t seems a day doesn’t go by where medical marijuana isn’t on the receiving end of wicked bully smack-down. From Governor Chris Christie’s weakening of New Jersey’s medical marijuana law, to the Feds unremitting war against cancer patients, government agencies are keeping it in the closet similar to gay marriage.

Medical marijuana advocates are fighting against a new Justice Department threat to raid and prosecute medical pot shops even in states where the drug is legal.

During the 2008 presidential campaign, Barack Obama pledged to put an ed to the nefarious raid that were so ubiquitous during the Bush Administration. Upon assuming office, President Obama issued a memo that instructed federal law enforcement officials to back off. Furthermore, If a person was in compliance with state and local laws, the memo instructed to just leave them alone.

However,  Deputy Attorney General James M. Cole issued a new memo that ostensibly claims to provide “guidance” on the previous memo, but the memo looks more like a leaflet warning pot shops that the Justice Department is about to bomb them.

The previous memo, Cole writes, “advised that it is likely not an efficient use of federal resources to focus enforcement efforts on individuals with cancer or other serious ill.”

Naturally, pot shop owners are livid.

Aaron Smith, executive director of the National Cannabis Industry Association, said “cancer patients are going to have to grow their own product or buy it on the street somewhere.”

Although rightfully outraged, Smith doesn’t think shops will be deterred and forced to close their doors in the face of the threat.

“I don’t think anybody’s going to close down as a result of the memo. People are nervous, but this industry — particularly look at California, which bloomed pretty quickly during the Bush administration, when there were weekly raids.”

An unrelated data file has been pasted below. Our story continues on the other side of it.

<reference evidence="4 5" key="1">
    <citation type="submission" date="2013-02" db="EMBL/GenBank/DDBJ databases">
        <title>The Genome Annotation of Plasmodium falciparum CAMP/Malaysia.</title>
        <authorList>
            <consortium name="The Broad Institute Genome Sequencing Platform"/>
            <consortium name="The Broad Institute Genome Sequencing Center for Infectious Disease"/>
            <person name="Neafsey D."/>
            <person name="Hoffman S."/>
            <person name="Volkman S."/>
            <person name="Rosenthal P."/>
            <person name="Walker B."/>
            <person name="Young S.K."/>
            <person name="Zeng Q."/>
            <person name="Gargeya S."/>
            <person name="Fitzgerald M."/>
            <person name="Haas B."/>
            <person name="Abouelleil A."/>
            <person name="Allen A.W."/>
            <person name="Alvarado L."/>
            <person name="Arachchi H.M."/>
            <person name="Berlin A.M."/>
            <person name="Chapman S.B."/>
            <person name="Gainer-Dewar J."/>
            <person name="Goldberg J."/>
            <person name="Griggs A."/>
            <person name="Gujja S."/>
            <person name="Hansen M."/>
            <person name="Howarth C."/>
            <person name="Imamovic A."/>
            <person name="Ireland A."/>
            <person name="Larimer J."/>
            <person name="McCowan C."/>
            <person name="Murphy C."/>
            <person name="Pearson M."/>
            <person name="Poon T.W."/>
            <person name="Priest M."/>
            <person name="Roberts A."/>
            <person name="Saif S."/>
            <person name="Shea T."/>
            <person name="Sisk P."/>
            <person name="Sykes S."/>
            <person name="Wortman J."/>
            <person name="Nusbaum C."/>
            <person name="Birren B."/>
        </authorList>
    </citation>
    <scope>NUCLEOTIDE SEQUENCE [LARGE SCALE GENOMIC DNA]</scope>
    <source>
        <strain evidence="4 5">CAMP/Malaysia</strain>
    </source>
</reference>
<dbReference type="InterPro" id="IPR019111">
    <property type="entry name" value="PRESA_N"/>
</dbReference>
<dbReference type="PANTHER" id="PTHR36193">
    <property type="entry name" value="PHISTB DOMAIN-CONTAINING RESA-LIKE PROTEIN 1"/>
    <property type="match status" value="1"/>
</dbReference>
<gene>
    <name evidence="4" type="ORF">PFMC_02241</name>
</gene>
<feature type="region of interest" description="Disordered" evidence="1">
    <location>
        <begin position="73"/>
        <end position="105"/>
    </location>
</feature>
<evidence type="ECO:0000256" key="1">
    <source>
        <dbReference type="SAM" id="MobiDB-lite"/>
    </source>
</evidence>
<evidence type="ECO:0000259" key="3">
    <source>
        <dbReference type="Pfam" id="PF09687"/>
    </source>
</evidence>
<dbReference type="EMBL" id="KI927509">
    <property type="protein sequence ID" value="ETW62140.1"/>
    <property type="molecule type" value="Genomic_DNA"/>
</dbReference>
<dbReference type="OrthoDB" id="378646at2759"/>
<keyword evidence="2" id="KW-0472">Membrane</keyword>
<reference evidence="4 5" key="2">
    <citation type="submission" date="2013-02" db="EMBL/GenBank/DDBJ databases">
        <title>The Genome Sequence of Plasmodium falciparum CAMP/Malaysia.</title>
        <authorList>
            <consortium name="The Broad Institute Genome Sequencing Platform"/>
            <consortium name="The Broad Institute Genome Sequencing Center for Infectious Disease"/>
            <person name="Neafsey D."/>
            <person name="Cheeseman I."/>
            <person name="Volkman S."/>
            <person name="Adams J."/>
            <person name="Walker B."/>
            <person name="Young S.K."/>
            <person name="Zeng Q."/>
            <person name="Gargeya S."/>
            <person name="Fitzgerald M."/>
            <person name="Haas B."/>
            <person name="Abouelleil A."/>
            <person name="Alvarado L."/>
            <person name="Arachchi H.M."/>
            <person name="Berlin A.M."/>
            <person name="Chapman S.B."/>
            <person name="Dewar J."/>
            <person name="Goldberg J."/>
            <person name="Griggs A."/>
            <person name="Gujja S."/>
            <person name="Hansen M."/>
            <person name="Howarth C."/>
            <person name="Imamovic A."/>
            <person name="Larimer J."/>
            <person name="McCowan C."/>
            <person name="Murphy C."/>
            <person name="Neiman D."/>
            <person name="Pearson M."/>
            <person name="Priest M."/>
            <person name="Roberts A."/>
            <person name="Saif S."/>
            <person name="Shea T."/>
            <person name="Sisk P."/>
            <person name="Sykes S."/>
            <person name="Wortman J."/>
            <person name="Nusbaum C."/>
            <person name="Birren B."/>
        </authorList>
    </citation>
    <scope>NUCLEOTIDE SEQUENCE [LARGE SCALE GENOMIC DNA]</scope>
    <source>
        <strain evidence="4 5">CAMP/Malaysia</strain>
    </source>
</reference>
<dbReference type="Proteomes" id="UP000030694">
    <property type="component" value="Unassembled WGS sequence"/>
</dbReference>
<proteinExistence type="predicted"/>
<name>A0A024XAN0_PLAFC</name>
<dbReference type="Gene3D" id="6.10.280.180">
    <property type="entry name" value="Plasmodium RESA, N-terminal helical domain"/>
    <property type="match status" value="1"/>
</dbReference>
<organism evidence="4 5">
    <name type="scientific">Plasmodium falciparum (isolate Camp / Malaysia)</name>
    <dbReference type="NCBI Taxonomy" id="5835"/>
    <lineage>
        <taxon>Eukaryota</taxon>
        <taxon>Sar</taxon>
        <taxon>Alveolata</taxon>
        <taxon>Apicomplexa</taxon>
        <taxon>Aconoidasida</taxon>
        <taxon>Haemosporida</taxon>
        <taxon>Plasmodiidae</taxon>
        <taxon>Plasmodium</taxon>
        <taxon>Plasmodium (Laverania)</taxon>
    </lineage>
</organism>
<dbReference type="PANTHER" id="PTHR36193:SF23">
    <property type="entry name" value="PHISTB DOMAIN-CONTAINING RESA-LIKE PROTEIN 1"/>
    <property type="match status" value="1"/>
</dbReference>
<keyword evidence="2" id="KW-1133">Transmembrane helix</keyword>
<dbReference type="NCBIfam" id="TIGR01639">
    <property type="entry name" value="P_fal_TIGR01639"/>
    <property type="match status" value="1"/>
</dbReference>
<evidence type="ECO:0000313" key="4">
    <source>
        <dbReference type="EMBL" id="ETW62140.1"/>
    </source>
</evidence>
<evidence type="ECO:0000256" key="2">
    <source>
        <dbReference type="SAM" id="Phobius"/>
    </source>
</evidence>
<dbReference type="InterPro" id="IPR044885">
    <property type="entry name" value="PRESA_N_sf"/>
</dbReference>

It seems that law enforcement officials are equally bothered by the memo.

Tom Angell, a spokesman for Law Enforcement Against Prohibition, said that “by threatening to raid state-legal and regulated compassion centers, the Obama administration is causing more patients — and more tax-free money — to be diverted to the violent black market, where drug cartels and gangs battle it out for profits.”

Steve DeAngelo, owner of Harborside Health Center, cited the potential psychological trauma that would be inflicted on sick patients being forced to wonder if their pot shop would close at any given moment.

“When things like this happen, they really send a shock through the patient community, which is vulnerable and shaky,” DeAngelo said.

DeAngelo may have raised money for Obama in 2008, but now he’s thinking of voting for a Republican such as Ron Paul in 2012. Irrespective of the political ramifications, he’s not closing Harborside. “We made our decision five years ago when we opened our doors, come hell or high water,” he said. “They can come close me down, but I will not do it voluntarily under any circumstances whatsoever.”

No matter what your feelings on the magic weed are, nobody can deny that it legitimately helps people suffering from terminal illnesses, and that those people deserve the right to access it in states where it’s permissible–free from pesky government interference.

The entire memo can be read below.

______________________________________________________________________________________

June 29, 2011

MEMORANDUM FOR UNITED STATES ATTORNEYS

FROM: James M. Cole Deputy Attorney General

SUBJECT: Guidance Regarding the Ogden Memo in Jurisdictions Seeking to Authorize Marijuana for Medical Use